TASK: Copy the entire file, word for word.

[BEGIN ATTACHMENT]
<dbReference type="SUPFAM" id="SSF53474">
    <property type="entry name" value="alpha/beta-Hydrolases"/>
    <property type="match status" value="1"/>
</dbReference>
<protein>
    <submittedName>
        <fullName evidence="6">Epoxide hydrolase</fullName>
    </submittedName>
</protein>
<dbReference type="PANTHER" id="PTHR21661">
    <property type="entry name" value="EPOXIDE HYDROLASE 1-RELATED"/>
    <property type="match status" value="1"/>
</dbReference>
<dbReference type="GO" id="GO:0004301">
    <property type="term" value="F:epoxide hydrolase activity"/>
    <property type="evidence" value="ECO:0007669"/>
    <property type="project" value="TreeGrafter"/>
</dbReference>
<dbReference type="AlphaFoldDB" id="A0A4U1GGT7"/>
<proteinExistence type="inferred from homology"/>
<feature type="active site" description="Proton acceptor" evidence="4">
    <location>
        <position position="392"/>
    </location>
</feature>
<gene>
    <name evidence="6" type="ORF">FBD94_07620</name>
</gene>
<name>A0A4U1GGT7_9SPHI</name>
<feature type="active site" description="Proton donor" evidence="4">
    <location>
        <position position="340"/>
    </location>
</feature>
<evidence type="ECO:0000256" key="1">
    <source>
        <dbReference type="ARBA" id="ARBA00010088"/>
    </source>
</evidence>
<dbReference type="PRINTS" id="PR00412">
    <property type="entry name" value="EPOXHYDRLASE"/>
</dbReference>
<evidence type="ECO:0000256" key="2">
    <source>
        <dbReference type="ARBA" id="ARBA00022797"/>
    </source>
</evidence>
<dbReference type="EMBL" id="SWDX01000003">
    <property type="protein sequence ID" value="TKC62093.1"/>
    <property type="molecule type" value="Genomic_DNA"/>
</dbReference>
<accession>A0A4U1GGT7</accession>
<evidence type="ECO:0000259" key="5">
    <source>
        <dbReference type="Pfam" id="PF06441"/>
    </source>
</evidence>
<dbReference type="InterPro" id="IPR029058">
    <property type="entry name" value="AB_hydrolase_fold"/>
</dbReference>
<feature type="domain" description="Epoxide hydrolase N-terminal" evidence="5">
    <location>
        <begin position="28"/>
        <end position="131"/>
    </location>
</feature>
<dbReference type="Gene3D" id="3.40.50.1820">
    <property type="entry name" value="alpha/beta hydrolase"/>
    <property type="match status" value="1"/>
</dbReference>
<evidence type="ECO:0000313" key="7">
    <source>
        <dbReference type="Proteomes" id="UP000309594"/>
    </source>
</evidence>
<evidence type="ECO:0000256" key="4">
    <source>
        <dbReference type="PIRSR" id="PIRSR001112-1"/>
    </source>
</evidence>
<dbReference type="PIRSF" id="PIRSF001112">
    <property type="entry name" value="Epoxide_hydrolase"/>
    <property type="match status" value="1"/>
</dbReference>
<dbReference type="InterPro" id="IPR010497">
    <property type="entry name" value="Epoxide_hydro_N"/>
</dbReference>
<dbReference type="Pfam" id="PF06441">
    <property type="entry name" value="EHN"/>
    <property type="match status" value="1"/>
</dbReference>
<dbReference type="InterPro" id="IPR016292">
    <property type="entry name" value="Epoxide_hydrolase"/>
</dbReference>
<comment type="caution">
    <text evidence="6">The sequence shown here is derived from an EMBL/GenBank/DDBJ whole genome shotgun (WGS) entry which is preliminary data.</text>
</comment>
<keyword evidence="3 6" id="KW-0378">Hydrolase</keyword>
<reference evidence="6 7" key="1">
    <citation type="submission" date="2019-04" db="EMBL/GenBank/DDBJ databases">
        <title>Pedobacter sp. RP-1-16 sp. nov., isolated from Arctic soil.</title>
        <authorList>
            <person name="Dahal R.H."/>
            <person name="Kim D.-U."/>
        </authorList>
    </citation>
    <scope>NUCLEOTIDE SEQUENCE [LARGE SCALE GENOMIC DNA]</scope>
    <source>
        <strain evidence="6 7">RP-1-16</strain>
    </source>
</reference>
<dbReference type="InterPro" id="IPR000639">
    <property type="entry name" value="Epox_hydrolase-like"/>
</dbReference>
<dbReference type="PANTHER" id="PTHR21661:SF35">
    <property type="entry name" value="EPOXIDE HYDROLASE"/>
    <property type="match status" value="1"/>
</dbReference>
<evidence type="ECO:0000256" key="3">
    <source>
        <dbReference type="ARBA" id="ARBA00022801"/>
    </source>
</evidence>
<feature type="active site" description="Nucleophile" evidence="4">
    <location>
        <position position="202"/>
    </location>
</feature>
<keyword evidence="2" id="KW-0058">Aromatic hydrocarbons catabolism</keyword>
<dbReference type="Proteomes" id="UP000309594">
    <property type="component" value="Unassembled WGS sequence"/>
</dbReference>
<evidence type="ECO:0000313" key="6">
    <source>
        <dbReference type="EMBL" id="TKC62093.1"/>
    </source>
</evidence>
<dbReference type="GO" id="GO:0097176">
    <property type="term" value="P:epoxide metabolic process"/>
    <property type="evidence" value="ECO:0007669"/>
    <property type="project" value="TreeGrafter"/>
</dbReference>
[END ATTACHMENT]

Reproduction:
<dbReference type="SUPFAM" id="SSF53474">
    <property type="entry name" value="alpha/beta-Hydrolases"/>
    <property type="match status" value="1"/>
</dbReference>
<protein>
    <submittedName>
        <fullName evidence="6">Epoxide hydrolase</fullName>
    </submittedName>
</protein>
<dbReference type="PANTHER" id="PTHR21661">
    <property type="entry name" value="EPOXIDE HYDROLASE 1-RELATED"/>
    <property type="match status" value="1"/>
</dbReference>
<dbReference type="GO" id="GO:0004301">
    <property type="term" value="F:epoxide hydrolase activity"/>
    <property type="evidence" value="ECO:0007669"/>
    <property type="project" value="TreeGrafter"/>
</dbReference>
<dbReference type="AlphaFoldDB" id="A0A4U1GGT7"/>
<proteinExistence type="inferred from homology"/>
<feature type="active site" description="Proton acceptor" evidence="4">
    <location>
        <position position="392"/>
    </location>
</feature>
<gene>
    <name evidence="6" type="ORF">FBD94_07620</name>
</gene>
<name>A0A4U1GGT7_9SPHI</name>
<feature type="active site" description="Proton donor" evidence="4">
    <location>
        <position position="340"/>
    </location>
</feature>
<evidence type="ECO:0000256" key="1">
    <source>
        <dbReference type="ARBA" id="ARBA00010088"/>
    </source>
</evidence>
<dbReference type="PRINTS" id="PR00412">
    <property type="entry name" value="EPOXHYDRLASE"/>
</dbReference>
<evidence type="ECO:0000256" key="2">
    <source>
        <dbReference type="ARBA" id="ARBA00022797"/>
    </source>
</evidence>
<dbReference type="EMBL" id="SWDX01000003">
    <property type="protein sequence ID" value="TKC62093.1"/>
    <property type="molecule type" value="Genomic_DNA"/>
</dbReference>
<accession>A0A4U1GGT7</accession>
<evidence type="ECO:0000259" key="5">
    <source>
        <dbReference type="Pfam" id="PF06441"/>
    </source>
</evidence>
<dbReference type="InterPro" id="IPR029058">
    <property type="entry name" value="AB_hydrolase_fold"/>
</dbReference>
<feature type="domain" description="Epoxide hydrolase N-terminal" evidence="5">
    <location>
        <begin position="28"/>
        <end position="131"/>
    </location>
</feature>
<dbReference type="Gene3D" id="3.40.50.1820">
    <property type="entry name" value="alpha/beta hydrolase"/>
    <property type="match status" value="1"/>
</dbReference>
<evidence type="ECO:0000313" key="7">
    <source>
        <dbReference type="Proteomes" id="UP000309594"/>
    </source>
</evidence>
<evidence type="ECO:0000256" key="4">
    <source>
        <dbReference type="PIRSR" id="PIRSR001112-1"/>
    </source>
</evidence>
<dbReference type="PIRSF" id="PIRSF001112">
    <property type="entry name" value="Epoxide_hydrolase"/>
    <property type="match status" value="1"/>
</dbReference>
<dbReference type="InterPro" id="IPR010497">
    <property type="entry name" value="Epoxide_hydro_N"/>
</dbReference>
<dbReference type="Pfam" id="PF06441">
    <property type="entry name" value="EHN"/>
    <property type="match status" value="1"/>
</dbReference>
<dbReference type="InterPro" id="IPR016292">
    <property type="entry name" value="Epoxide_hydrolase"/>
</dbReference>
<comment type="caution">
    <text evidence="6">The sequence shown here is derived from an EMBL/GenBank/DDBJ whole genome shotgun (WGS) entry which is preliminary data.</text>
</comment>
<keyword evidence="3 6" id="KW-0378">Hydrolase</keyword>
<reference evidence="6 7" key="1">
    <citation type="submission" date="2019-04" db="EMBL/GenBank/DDBJ databases">
        <title>Pedobacter sp. RP-1-16 sp. nov., isolated from Arctic soil.</title>
        <authorList>
            <person name="Dahal R.H."/>
            <person name="Kim D.-U."/>
        </authorList>
    </citation>
    <scope>NUCLEOTIDE SEQUENCE [LARGE SCALE GENOMIC DNA]</scope>
    <source>
        <strain evidence="6 7">RP-1-16</strain>
    </source>
</reference>
<dbReference type="InterPro" id="IPR000639">
    <property type="entry name" value="Epox_hydrolase-like"/>
</dbReference>
<dbReference type="PANTHER" id="PTHR21661:SF35">
    <property type="entry name" value="EPOXIDE HYDROLASE"/>
    <property type="match status" value="1"/>
</dbReference>
<evidence type="ECO:0000256" key="3">
    <source>
        <dbReference type="ARBA" id="ARBA00022801"/>
    </source>
</evidence>
<feature type="active site" description="Nucleophile" evidence="4">
    <location>
        <position position="202"/>
    </location>
</feature>
<keyword evidence="2" id="KW-0058">Aromatic hydrocarbons catabolism</keyword>
<dbReference type="Proteomes" id="UP000309594">
    <property type="component" value="Unassembled WGS sequence"/>
</dbReference>
<evidence type="ECO:0000313" key="6">
    <source>
        <dbReference type="EMBL" id="TKC62093.1"/>
    </source>
</evidence>
<dbReference type="GO" id="GO:0097176">
    <property type="term" value="P:epoxide metabolic process"/>
    <property type="evidence" value="ECO:0007669"/>
    <property type="project" value="TreeGrafter"/>
</dbReference>